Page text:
'Hero' dad uses lifebuoy to rescue woman from Boyne
A father-of-three who rescued a woman from the Boyne river in Drogheda said that if there had not been a working life ring at the water's edge, "she would most likely have died".
Aidan Townley, whose family are undertakers in the town, was walking home after a meal with his wife and three children to mark their youngest child's first birthday, when events unfolded.
The family were on the Bridge of Peace over the Boyne when a man ran towards him and said someone was in the water.
"I looked over down into the water and got the shock of my life," he said.
There was a woman "splashing away and shouting 'help, help, help',".
He shouted to his wife Sheryl to ring 999 and he "hopped over the railings onto the grass bank and down towards the river".
"Thank God there was a ring buoy, I grabbed hold of the box, opened it up and pulled it out of the box.
"I ran to the edge of the river and let a shout at her. I fired the ring buoy out to her and told her to grab a hold of it and hold onto it and she did, thank God."
He was able to start pulling the rope to bring her in from the river, which is known for its life-threatening currents.
Mr Townley, who revealed he trained as a lifeguard when he was young, said: "Another chap came onto the scene and helped me pull her in. She was horrendously cold."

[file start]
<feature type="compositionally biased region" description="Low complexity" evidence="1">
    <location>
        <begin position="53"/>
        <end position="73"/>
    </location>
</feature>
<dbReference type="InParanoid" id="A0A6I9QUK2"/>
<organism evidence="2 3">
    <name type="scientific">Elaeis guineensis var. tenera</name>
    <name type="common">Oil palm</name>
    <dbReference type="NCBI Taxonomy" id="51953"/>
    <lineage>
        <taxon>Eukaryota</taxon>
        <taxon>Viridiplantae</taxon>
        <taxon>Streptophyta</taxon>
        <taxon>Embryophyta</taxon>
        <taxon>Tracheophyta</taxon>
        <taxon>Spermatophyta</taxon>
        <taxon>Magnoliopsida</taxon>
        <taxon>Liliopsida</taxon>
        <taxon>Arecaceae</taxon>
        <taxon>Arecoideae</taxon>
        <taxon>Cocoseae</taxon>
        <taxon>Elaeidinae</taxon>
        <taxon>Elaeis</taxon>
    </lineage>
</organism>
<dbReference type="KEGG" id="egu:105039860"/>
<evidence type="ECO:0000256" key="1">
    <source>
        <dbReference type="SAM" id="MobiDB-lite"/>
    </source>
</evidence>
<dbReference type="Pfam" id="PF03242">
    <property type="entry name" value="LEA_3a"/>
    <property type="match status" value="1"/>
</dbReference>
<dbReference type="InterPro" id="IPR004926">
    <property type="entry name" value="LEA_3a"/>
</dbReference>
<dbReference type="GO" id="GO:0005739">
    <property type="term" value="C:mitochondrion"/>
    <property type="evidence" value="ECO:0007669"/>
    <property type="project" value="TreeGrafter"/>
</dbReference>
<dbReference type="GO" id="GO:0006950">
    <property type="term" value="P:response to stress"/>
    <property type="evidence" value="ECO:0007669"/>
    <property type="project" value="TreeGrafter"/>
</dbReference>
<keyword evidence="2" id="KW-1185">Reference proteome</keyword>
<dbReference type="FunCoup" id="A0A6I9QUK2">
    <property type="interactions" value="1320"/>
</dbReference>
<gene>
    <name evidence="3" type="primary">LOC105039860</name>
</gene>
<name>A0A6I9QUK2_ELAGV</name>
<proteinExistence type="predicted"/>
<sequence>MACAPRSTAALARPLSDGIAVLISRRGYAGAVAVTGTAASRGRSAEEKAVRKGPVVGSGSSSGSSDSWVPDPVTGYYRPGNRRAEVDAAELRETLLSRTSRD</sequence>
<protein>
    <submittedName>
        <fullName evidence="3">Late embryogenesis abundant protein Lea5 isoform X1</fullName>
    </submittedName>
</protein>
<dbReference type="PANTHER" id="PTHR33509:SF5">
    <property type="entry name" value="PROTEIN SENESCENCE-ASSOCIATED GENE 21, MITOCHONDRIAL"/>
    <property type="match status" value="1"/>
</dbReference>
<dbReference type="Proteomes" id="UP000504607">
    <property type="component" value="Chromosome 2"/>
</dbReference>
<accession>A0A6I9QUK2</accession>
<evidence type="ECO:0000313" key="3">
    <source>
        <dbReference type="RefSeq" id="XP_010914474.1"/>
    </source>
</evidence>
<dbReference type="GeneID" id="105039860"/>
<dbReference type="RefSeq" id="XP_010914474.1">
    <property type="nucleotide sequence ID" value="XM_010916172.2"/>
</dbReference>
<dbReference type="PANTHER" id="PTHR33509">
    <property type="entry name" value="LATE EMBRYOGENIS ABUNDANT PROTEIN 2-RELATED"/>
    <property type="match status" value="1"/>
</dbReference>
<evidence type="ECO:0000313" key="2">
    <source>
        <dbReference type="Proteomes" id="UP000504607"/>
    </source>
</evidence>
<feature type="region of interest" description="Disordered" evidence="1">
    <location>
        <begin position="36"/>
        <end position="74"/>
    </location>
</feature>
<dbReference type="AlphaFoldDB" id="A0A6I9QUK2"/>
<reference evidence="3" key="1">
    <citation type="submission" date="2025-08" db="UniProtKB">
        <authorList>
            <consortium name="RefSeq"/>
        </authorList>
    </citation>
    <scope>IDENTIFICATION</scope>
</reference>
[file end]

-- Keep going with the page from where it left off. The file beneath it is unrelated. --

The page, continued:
The woman was able to hold onto the side of a large gabion at the side of river and then the gardaí arrived and an ambulance was called to bring her to Our Lady of Lourdes Hospital.
The rescue happened around 9.30pm on Sunday night.
Mr Townley was watched by Sheryl and their three children, Erin, 8, Rosa, 3, and Rían, 1, and when he rejoined them on the bridge his daughters ran up to him shouting 'daddy is a hero'.
Speaking today, he emphasised the importance of having accessible and maintained life rings.
He said: "It if was not there, she would most likely have died. She was trying to swim up against the current.
"I trained as a lifeguard and it came back to me that the last thing you do is get into the water; you 'reach, throw, wade or row'."
He said he is "very shook after it, it is very surreal feeling," but is very happy that "everyone was safe at the end of it".